A 2017 survey by UsAgainst Alzheimer’s found that 80% of young Alzheimer’s caregivers said it was difficult to get affordable help. Moore-Hollis’ experience has also shown that it is difficult to get the support she needs: she was the only person of color in the support group to which she was referred, and they often discussed issues like coordinating in-home care, which were irrelevant to her mother’s needs because they simply couldn’t afford to hire outside help. Caring for a mother with Alzheimer’s disease, says Moore-Hollis “is still super, super hard—people should know that.”

As the experiences of the Moore-Hollis and O’Brien families show, different communities approach caregiving in different ways. Planning necessary support for caregivers must take these social, cultural, and economic differences into account to ensure appropriate care is available to individuals and families whatever their racial, ethnic, or socioeconomic status.

Kamara Moore-Harris and her mother, Mary

Although the patient journey takes many paths, there is a shared experience for caregivers. As Brendan McGeorge O’Brien, Greg O’Brien’s son, says in “On Pluto”,The torment of Alzheimer’s doesn’t start in a nursing home … instead, it’s a tireless journey with no predictable direction, and it commences long before one is prepared to embark.” As Alzheimer’s disease becomes more prevalent with aging populations (the number of people living with Alzheimer’s in the United States is expected to grow to 13.8 million by 2050), society needs to pay more attention to the critical roles of caregivers as members of the teams helping individuals and families navigate their Alzheimer’s journeys.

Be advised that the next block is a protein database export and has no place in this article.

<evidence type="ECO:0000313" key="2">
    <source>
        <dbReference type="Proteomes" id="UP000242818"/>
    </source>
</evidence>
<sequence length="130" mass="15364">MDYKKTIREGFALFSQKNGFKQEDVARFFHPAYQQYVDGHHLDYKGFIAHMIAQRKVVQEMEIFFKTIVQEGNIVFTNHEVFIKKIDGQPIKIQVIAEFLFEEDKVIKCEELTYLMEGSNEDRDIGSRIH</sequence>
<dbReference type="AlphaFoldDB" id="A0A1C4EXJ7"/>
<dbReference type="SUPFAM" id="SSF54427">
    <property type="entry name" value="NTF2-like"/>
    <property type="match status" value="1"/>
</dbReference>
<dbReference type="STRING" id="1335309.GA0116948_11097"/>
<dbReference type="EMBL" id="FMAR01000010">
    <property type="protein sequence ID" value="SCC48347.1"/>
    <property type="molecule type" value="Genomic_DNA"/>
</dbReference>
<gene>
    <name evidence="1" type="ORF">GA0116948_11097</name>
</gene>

For more information:

Greg O’Brien, On Pluto: Inside the Mind of Alzheimer’s (Brewster, MA: Codfish Press, 2018)

A Place Called Pluto, a documentary film by Steven James,

Alzheimer’s Association. 2020 Alzheimer’s Disease Facts and Figures, 

Megan Thielking, “For millennial caregivers, becoming the “parent for a parent” with Alzheimer’s comes with agonizing challenges,” STAT News, November 4, 2019.


Alzheimer’s Association:

If you are caring for someone living with Alzheimer’s disease, some helpful sources to find caregiving resources include the Alzheimer’s Association and its local chapters,; and the National Association of Area Agencies on Aging, which has a resource locator on its website:

This content was written by the advertiser and edited by Studio/B to uphold The Boston Globe's content standards. The news and editorial departments of The Boston Globe had no role in its writing, production, or display.